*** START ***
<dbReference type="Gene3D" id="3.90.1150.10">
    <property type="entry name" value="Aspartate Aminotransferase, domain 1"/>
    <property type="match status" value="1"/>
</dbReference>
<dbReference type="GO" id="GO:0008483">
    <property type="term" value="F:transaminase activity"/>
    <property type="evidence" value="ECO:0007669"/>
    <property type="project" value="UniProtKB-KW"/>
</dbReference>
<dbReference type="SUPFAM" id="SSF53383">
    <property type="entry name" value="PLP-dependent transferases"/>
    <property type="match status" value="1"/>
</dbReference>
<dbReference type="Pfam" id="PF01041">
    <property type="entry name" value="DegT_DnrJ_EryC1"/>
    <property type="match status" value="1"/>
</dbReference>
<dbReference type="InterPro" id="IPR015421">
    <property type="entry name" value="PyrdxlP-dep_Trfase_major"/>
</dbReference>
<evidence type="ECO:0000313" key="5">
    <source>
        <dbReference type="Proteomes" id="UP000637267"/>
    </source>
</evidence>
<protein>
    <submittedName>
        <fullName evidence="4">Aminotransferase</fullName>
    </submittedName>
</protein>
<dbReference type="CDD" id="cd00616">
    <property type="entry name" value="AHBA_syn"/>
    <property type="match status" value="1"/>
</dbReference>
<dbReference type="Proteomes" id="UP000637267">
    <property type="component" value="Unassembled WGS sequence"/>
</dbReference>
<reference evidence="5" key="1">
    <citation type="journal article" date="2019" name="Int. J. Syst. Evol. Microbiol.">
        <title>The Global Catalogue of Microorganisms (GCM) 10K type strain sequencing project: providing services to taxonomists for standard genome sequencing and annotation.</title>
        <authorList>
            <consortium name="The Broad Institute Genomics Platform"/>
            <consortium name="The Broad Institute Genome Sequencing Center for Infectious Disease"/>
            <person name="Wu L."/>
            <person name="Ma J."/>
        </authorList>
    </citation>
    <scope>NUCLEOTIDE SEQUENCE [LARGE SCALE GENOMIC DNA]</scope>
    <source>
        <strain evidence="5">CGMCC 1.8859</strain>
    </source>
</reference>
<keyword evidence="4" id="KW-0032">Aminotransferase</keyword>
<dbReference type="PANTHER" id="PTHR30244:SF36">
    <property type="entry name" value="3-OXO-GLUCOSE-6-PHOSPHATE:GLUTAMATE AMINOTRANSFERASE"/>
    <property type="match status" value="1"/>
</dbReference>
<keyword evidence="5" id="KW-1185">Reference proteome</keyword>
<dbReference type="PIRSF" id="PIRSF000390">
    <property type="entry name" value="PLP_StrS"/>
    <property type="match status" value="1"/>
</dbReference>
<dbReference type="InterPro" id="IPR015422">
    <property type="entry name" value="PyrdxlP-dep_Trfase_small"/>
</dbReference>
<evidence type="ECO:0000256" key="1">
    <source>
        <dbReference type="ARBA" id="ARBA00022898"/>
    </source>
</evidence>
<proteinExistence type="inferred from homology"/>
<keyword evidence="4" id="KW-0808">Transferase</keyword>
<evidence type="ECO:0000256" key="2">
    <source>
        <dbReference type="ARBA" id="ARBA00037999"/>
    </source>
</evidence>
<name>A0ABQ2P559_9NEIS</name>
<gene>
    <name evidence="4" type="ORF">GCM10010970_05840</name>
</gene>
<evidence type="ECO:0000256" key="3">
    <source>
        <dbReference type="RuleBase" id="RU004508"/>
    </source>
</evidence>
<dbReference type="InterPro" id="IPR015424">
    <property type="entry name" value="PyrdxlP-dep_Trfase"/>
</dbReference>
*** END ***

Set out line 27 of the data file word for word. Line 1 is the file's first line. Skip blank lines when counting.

    <submittedName>